The policy led to a substantial drop in employment in the construction industry, with unemployment leaping from 3.1% to 5.1%, and demands for the Taoiseach’s resignation by some FF backbenchers. Fianna Fail suffered heavy losses in middle class areas in the 2004 local and European elections, with Fine Gael trouncing FF with a clear call to reverse Ahern’s restrictions. Polls showed clearly that Ahern’s interference in the property market was deeply unpopular with middle class and aspiring middle class voters, and in June 2006, following a sustained campaign in the media, Charlie McCreevey announced that he was challenging Bertie Ahern for the party leadership. Although he defeated Ahern in the vote, McCreevy was beaten in the subsequent leadership election by Brian Cowen, his successor as finance minister, who pointed out that he believed in the “traditional idea that the leader of Fianna Failer should be, you know, a member of Fianna Fail.” The new cabinet announced it was reversing Ahern’s restricting on lending and restoring the tax breaks to the building industry.
The incoming Fine Gael/Labour coalition has said that it does not believe the fact that the country is building over 80,000 housing units when Sweden, with double the population, is only building 12,000, to be a cause for concern.
In other news, the family of Capt. Edward Smith, the “mad” captain of the RMS Titanic who rammed an iceberg in 1912 and caused over a £100,000 worth of damage to his own ship, have petitioned the British Government to clear the captain’s name. Smith, who died disgraced in 1950, always maintained that if he attempted to turn the ship away from the iceberg it could have been badly damaged along its hull in such a way as to sink the ship, a theory that modern engineers have recently begun to suggest has merit. For years, the phrase “To Smith Oneself” was a derogatory naval slogan to describe a foolish action taken by a person who claimed that they were attempting to avoid a greater catastrophe.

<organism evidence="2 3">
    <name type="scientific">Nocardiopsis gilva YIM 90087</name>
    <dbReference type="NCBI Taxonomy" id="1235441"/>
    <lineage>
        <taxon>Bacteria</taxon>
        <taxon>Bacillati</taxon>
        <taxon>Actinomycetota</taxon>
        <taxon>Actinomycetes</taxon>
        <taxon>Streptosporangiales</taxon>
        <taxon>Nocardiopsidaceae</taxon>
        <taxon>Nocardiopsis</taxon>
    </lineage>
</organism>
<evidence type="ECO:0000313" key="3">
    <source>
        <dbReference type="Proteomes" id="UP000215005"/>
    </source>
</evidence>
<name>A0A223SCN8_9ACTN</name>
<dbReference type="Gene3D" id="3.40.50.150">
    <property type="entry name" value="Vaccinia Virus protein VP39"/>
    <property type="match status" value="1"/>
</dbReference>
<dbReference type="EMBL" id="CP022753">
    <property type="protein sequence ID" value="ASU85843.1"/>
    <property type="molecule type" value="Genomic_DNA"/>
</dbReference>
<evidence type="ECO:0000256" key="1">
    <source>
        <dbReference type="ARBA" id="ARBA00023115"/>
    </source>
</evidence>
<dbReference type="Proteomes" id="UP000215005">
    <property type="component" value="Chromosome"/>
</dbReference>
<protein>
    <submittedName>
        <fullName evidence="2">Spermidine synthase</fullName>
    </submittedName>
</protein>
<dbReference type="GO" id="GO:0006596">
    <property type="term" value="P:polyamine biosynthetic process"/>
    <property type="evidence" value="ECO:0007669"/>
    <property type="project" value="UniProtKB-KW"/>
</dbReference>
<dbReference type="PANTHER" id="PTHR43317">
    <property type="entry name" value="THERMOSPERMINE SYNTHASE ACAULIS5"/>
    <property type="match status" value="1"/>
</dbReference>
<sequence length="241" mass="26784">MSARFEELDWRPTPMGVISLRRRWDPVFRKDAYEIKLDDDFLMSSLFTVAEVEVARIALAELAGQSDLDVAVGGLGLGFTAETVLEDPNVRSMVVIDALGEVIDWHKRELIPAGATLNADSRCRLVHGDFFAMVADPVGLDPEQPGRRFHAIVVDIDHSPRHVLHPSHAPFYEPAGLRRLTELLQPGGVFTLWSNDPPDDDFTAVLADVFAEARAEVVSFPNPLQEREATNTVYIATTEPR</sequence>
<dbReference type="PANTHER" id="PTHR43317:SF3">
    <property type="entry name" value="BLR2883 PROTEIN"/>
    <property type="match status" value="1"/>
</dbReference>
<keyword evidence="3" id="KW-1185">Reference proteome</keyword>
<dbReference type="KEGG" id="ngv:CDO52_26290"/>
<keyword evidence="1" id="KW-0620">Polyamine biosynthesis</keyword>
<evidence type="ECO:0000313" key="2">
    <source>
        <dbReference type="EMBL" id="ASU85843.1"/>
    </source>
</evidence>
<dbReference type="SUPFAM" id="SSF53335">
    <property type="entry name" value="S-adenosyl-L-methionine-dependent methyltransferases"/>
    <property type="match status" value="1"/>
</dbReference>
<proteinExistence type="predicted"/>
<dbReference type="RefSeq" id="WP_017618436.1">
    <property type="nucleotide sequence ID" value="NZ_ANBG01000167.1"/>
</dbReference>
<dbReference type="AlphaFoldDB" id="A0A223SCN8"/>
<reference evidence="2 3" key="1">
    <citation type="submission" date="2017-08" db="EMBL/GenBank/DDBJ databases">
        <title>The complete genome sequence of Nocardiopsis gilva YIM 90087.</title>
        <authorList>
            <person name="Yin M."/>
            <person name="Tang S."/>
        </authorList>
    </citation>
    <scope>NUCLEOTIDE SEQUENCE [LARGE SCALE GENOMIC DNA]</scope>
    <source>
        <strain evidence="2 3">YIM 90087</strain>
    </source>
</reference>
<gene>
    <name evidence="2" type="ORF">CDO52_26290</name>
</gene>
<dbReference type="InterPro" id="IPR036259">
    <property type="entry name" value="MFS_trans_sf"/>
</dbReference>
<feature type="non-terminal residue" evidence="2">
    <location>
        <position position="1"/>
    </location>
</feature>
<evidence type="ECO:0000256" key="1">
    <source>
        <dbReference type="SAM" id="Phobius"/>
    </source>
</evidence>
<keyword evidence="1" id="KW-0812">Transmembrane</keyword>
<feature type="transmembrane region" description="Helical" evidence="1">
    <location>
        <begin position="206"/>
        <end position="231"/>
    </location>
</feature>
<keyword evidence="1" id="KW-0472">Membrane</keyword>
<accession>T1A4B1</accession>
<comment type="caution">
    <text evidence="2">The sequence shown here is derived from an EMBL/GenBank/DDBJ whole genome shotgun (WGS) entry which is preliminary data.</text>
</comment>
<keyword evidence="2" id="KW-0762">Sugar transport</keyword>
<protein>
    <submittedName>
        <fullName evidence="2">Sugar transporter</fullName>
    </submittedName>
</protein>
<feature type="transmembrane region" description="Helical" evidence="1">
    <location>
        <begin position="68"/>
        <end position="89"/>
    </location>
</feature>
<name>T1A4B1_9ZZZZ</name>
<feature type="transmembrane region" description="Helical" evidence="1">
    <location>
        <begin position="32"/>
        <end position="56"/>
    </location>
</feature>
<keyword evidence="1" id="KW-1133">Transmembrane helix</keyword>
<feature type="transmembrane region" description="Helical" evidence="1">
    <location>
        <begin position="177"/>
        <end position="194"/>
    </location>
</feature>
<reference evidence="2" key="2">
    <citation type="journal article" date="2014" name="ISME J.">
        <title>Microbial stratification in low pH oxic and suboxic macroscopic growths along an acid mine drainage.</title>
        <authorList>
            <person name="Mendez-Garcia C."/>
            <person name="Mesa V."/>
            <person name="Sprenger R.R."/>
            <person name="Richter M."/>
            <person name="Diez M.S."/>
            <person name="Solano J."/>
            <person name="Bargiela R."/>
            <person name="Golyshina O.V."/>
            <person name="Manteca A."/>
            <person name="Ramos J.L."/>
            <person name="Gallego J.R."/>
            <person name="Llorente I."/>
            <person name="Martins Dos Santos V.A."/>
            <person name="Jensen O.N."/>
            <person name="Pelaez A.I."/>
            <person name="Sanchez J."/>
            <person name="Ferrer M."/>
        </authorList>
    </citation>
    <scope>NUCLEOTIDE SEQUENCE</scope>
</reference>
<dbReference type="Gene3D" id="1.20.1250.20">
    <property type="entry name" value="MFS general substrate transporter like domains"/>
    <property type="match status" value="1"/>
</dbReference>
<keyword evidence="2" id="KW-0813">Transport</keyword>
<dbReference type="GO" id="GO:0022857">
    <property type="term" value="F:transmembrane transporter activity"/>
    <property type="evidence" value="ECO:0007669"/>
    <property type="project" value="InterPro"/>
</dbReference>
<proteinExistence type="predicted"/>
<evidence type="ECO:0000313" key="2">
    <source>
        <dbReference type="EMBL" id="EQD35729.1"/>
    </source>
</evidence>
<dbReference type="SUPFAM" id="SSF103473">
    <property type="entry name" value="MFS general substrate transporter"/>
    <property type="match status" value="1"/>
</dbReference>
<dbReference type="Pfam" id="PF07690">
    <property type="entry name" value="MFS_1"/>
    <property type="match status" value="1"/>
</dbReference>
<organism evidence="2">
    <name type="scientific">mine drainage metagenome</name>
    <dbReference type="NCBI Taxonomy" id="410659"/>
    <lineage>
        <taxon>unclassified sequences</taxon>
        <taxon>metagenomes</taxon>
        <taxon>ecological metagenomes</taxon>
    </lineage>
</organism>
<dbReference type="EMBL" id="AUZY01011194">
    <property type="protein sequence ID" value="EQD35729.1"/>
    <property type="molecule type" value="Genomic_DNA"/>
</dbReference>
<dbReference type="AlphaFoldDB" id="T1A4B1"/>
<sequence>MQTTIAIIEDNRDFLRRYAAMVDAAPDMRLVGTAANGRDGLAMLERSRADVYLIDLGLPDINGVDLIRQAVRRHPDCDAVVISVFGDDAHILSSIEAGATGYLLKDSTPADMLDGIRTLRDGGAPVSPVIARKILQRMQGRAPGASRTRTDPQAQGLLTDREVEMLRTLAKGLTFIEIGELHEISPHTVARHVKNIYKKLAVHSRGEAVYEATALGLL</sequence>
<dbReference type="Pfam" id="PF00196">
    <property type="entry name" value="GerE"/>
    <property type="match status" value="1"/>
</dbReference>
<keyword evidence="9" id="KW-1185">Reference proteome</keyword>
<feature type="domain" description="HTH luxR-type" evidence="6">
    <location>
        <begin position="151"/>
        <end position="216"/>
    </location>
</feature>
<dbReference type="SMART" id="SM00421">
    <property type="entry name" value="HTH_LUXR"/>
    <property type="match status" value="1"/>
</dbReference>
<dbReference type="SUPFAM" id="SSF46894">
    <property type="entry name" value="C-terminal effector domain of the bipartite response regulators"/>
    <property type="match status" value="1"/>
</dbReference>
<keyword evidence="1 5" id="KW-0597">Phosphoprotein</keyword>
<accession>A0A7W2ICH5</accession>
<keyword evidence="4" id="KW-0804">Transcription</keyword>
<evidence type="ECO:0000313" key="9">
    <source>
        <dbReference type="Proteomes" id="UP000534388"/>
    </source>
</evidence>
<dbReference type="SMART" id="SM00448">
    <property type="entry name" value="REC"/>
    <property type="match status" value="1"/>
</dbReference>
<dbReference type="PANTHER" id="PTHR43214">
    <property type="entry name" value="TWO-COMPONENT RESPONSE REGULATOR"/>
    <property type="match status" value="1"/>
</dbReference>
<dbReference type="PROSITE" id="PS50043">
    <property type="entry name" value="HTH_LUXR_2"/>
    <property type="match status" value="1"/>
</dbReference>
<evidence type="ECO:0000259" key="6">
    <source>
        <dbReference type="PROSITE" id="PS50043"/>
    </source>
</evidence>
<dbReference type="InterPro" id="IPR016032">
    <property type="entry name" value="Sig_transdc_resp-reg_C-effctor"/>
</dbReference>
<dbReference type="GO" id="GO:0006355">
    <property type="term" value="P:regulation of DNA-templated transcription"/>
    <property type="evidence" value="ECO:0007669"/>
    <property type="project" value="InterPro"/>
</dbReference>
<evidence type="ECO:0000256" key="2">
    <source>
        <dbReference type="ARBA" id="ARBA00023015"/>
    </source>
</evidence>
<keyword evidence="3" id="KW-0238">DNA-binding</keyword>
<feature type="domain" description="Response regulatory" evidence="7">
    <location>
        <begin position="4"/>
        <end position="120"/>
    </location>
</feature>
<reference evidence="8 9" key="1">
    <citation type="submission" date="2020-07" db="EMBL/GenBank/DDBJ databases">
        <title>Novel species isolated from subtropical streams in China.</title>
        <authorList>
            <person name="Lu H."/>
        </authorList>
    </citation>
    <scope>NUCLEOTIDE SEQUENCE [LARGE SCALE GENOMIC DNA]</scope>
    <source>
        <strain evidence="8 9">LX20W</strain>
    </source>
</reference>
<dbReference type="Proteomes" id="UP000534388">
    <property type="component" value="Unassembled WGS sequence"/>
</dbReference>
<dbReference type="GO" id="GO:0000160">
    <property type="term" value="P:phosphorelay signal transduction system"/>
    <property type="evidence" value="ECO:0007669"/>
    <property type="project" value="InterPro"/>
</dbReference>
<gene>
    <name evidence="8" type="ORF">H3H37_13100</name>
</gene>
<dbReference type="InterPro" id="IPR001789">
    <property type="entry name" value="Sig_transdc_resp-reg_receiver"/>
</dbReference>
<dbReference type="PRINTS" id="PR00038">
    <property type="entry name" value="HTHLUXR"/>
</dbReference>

The former luxury liner continues to be one of the biggest tourist attractions in London, where it is moored.
Posted by Jason O on Jun 29, 2015 in Not quite serious.
, US Politics
President Obama, aware of not wanting to impinge on the personal suffering of American families who are not yet suffering from losing friends and/or loved ones in a mass shooting that hasn’t happened yet, has issued a statement condemning the as yet not occurred gun attack.
“Today, as we listen to news coming from wherever it will be that this awful thing happens, our prayers are with the families of people who will soon be senselessly gunned down by someone with a legally held firearm.”
The National Rifle Association has condemned the President for making remarks about a hypothetical mass killing involving yet another weapon being used by a person who really shouldn’t be allowed own a mobile phone, never mind a firearm comparable to those used by most other countries military forces.